For the medical professionals, I agree.  But for the chain of command (who don't, as a matter of routine, read the DSM) it was a clear cut case of the law of unintended consequences rearing it's head.  RPVs were relatively new in the CAF at that time.  For a generation who grew up on slasher flicks like "Friday the 13th" and "Saw", the reaction of "you got PTSD from watching a firefight on TV?" was likely the norm until the cabbage repair people became involved.
 

medicineman

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Haggis said:
For the medical professionals, I agree.  But for the chain of command (who don't, as a matter of routine, read the DSM) it was a clear cut case of the law of unintended consequences rearing it's head.  RPVs were relatively new in the CAF at that time.  For a generation who grew up on slasher flicks like "Friday the 13th" and "Saw", the reaction of "you got PTSD from watching a firefight on TV?" was likely the norm until the cabbage repair people became involved.

I guess I take issue with the fact that PTSD in and of itself had been an issue for many years prior and therefore the definitions/risk factors should have been well known to folks that allegedly gave a rat's about their troops at that point.  When one considers the number of briefings prior to, during and post deployment we'd give/get, screening forms filled out, etc, since the mid 90's, it's almost like people don't learn from the past or even pay attention to things unless they're actually in their face.  All that stuff was "must attend to check in the box" and to be ignored until convenient for a VAC issue or there's an uptick in self-harm/domestic violence/drug or alcohol related incidents/SI's that need investigation and questions from pay grades over CoC's heads/ATI requests.

This is all opinion incidentally - albeit from a person with issues, helping others dealing with their own, being in CoC of folks with problems, teaching others deploying, etc.  That opinion hasn't changed much since SCONDVA, when something I said during information collection prior to the formal hearings was presented to a bunch of senior officers that largely had never been exposed to much more than UV rays in Cyprus, who were trying to pat the head of the lady presenting her findings, resulting in one snarky Col being left with their jaw agape and a General Officer's staff contacting me directly to discuss these matters further.  Incidentally, that GO wasn't DGHS or Surg Gen...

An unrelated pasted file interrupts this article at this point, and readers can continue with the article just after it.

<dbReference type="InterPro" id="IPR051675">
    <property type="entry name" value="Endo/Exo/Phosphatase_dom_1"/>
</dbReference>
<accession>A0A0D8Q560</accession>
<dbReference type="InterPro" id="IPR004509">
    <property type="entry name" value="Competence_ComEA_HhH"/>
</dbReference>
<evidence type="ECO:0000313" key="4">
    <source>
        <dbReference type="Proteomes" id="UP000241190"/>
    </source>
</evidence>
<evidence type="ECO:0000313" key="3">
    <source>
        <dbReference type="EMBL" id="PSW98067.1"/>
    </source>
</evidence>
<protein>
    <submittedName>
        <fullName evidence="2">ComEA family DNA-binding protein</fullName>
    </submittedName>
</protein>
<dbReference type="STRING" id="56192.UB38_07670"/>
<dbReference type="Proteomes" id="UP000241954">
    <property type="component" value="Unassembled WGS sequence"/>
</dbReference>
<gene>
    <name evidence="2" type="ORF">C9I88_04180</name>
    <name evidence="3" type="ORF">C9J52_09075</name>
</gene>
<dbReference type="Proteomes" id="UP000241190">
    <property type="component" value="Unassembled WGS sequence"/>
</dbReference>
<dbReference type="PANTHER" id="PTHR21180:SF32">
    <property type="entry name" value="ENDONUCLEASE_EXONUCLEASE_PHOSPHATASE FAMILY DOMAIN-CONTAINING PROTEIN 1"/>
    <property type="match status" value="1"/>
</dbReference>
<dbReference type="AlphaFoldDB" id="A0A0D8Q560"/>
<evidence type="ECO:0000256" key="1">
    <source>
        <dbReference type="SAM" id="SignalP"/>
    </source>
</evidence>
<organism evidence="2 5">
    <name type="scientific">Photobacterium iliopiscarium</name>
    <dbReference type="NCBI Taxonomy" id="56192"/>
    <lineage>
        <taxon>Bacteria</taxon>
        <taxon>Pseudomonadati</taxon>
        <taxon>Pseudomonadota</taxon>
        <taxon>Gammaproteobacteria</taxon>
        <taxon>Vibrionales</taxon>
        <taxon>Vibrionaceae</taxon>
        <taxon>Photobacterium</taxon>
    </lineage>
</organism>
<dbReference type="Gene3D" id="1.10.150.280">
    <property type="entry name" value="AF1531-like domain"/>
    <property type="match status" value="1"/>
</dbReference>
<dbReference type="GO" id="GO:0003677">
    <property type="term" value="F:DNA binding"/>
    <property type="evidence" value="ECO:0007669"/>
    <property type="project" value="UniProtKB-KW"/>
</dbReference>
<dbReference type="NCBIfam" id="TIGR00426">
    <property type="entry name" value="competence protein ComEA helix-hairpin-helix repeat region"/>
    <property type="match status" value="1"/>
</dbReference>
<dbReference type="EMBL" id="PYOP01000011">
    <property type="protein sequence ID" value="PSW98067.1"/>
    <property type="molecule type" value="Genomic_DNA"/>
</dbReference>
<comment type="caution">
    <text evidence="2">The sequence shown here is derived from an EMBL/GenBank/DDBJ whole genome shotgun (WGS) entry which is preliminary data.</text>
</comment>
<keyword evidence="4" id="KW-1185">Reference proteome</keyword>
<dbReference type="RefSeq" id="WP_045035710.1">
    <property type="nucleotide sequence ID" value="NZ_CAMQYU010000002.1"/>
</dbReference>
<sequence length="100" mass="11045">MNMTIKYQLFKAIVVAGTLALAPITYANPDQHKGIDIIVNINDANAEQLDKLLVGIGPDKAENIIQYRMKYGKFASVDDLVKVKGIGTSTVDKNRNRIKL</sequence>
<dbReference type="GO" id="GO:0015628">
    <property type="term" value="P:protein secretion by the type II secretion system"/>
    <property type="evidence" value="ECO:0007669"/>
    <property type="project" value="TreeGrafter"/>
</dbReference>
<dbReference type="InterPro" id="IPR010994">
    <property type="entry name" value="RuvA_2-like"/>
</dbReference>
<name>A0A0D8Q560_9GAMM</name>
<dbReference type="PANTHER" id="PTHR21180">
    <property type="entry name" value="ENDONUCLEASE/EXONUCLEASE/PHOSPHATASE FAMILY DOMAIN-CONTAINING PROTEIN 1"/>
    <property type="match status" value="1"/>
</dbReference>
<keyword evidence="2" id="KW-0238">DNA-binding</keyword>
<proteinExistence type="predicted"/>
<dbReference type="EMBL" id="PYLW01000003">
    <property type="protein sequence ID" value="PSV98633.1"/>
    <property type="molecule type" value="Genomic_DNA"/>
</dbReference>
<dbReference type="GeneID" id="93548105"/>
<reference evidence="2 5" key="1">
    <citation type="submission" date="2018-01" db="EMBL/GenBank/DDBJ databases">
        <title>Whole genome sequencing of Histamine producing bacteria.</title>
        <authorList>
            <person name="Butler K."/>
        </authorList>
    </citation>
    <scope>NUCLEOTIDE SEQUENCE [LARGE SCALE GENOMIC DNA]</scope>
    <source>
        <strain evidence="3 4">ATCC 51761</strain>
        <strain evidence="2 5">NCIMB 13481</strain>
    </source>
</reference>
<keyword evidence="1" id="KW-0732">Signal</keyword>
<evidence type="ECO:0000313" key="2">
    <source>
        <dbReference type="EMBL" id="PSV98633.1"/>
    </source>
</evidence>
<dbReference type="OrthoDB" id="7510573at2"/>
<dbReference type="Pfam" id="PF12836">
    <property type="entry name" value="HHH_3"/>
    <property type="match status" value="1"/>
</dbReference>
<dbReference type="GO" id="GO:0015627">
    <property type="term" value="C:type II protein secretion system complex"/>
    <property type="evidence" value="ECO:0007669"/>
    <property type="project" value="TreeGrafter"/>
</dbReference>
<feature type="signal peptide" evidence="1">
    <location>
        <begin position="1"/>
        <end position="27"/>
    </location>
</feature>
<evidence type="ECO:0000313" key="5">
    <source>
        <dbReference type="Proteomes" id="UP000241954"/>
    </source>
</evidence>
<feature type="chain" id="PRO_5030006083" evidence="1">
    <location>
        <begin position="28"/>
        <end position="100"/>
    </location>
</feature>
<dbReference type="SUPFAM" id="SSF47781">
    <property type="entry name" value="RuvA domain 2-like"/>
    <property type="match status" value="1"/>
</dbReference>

MM
 

Haggis

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medicineman said:
When one considers the number of briefings prior to, during and post deployment we'd give/get, screening forms filled out, etc, since the mid 90's, it's almost like people don't learn from the past or even pay attention to things unless they're actually in their face.  All that stuff was "must attend to check in the box" and to be ignored until convenient for a VAC issue or there's an uptick in self-harm/domestic violence/drug or alcohol related incidents/SI's that need investigation and questions from pay grades over CoC's heads/ATI requests.

i've gone through the pre-deployment DAG process five or six time in the past fifteen years.  Every time, whether it's been Roto 0 or Roto XX, it's the same.  We're doing Roto 0 over and over again.  Lessons learned are not lessons applied.
 

medicineman

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Haggis said:
i've gone through the pre-deployment DAG process five or six time in the past fifteen years.  Every time, whether it's been Roto 0 or Roto XX, it's the same.  We're doing Roto 0 over and over again.  Lessons learned are not lessons applied.

Yup - going back to the First World War...

MM